Abstract

Miniaturized x-ray spectrometers (two isotope sources, four proportional counter detectors) will be soft-landed on Mars in the 1975 Viking program for a “first look” at the planetary surface. In tests of analytical performance on unknown samples provided by the U.S. Geological Survey, 11 elements (Mg, Al, Si, K, Ca, Ti, Fe, Rb, Sr, Zr, and “O” [the sum of weight percents, elements of atomic number 1 through 11]) were detected and measured with accuracies which compare favorably with those obtained by wet-chemical methods. Upper concentrational limits were established for several other elements (including P, S, and Cl); limits also were established for CO2. Geochemical and petrologic interpretations derived from the x-ray results are in accord with similar interpretations based upon wet-chemical analyses of the unknown samples in three important respects: (1) determination of elemental differentiation trends, (2) determination of normative mineralogy and rock type, and (3) determination of critical parameters needed to resolve closely related geologic materials.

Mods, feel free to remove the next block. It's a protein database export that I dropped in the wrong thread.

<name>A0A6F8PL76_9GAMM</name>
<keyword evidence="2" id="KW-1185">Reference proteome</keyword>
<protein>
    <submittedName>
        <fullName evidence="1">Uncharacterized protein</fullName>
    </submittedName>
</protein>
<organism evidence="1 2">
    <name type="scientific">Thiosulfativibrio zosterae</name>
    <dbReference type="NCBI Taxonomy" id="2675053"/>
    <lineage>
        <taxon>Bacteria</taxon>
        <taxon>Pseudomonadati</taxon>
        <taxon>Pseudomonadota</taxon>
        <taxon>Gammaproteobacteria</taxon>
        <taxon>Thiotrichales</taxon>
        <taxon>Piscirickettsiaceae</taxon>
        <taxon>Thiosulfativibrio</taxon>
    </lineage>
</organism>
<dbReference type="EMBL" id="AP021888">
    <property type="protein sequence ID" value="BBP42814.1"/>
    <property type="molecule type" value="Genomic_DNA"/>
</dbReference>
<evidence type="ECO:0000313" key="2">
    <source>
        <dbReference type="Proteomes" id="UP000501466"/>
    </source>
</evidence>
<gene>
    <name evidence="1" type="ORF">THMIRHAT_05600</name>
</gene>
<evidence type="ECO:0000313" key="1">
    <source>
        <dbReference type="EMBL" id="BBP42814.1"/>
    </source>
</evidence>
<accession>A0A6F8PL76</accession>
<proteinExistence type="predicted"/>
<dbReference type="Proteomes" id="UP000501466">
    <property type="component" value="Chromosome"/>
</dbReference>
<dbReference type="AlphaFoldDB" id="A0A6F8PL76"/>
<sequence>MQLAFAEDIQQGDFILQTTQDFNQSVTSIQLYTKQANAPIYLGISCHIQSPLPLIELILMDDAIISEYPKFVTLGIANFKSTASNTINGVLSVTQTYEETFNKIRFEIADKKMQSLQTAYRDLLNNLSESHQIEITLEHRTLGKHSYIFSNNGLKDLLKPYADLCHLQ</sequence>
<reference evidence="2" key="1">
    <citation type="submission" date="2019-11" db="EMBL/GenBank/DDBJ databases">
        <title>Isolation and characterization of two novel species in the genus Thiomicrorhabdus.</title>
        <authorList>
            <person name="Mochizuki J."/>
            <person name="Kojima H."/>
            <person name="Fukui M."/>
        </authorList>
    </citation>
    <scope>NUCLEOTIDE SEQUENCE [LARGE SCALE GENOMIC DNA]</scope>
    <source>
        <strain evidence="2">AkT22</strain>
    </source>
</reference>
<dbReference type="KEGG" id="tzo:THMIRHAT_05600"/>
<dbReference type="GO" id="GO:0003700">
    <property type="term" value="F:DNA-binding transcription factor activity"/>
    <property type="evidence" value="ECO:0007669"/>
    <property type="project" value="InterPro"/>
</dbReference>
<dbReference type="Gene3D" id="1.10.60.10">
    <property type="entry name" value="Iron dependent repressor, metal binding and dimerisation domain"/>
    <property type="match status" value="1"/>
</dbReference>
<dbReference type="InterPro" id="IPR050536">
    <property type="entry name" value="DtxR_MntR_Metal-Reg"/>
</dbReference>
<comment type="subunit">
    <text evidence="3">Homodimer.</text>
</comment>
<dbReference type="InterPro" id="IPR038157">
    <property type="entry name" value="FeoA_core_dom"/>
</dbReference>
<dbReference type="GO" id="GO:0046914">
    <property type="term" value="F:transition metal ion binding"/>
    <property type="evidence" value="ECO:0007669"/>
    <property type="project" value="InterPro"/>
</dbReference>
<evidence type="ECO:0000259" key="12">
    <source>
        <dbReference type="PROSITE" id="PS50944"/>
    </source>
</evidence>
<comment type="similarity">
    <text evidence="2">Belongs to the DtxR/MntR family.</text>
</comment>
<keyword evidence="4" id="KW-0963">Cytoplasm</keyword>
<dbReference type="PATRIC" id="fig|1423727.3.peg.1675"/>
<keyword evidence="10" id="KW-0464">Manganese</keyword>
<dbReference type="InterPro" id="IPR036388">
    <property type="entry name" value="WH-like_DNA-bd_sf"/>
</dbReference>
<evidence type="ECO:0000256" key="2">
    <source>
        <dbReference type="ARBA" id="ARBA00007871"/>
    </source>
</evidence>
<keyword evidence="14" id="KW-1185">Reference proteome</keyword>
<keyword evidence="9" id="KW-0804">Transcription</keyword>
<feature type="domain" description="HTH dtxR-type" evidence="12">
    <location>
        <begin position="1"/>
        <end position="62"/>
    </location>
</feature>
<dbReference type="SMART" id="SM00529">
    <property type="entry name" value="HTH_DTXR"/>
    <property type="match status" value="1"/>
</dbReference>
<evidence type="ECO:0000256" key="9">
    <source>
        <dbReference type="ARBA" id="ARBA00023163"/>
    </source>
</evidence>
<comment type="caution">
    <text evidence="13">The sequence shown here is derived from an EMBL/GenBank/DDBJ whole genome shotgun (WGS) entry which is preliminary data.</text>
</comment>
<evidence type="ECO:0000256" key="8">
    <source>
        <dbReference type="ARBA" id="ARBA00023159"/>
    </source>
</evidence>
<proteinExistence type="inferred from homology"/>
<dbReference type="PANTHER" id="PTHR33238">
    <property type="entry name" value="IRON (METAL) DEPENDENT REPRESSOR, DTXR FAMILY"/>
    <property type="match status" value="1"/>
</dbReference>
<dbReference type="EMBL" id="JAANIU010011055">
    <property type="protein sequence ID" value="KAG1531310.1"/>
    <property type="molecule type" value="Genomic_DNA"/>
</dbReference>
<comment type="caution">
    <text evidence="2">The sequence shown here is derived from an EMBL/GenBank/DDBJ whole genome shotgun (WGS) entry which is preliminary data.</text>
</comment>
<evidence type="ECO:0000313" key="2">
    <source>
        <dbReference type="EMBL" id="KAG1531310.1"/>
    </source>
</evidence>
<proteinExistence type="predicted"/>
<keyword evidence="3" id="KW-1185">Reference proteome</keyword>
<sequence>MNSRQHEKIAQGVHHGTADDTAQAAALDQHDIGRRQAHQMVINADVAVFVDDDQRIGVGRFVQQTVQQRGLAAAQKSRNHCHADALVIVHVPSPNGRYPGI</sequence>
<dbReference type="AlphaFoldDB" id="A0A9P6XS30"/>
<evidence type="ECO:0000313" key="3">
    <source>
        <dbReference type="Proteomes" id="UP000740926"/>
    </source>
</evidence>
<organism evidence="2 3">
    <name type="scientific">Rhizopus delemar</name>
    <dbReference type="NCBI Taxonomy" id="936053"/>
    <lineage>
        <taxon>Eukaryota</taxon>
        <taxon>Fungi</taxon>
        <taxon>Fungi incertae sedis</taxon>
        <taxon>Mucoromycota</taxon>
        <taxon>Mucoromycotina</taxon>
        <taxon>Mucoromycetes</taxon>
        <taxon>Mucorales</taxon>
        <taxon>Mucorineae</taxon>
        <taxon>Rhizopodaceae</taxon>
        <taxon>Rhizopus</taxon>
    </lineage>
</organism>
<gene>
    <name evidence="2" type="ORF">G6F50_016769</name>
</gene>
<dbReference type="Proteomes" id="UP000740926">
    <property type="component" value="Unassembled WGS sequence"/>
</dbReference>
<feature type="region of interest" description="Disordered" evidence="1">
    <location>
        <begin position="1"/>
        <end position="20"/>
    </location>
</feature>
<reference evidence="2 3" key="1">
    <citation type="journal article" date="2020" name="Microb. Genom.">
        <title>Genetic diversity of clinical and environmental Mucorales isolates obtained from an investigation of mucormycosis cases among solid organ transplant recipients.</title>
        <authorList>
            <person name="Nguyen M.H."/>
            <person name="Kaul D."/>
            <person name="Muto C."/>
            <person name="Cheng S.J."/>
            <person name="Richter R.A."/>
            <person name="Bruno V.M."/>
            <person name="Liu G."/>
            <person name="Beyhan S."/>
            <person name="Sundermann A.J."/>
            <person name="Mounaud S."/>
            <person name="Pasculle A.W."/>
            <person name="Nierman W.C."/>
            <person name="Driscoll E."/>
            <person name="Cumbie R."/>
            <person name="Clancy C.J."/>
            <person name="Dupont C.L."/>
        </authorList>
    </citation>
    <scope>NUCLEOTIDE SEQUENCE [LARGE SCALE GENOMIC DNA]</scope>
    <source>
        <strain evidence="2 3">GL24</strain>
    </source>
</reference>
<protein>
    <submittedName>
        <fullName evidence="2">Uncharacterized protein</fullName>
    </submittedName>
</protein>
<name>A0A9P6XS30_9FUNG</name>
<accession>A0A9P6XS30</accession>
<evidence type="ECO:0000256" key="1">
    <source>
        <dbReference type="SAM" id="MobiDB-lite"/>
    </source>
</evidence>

First Page Preview

First page PDF preview
You do not currently have access to this article.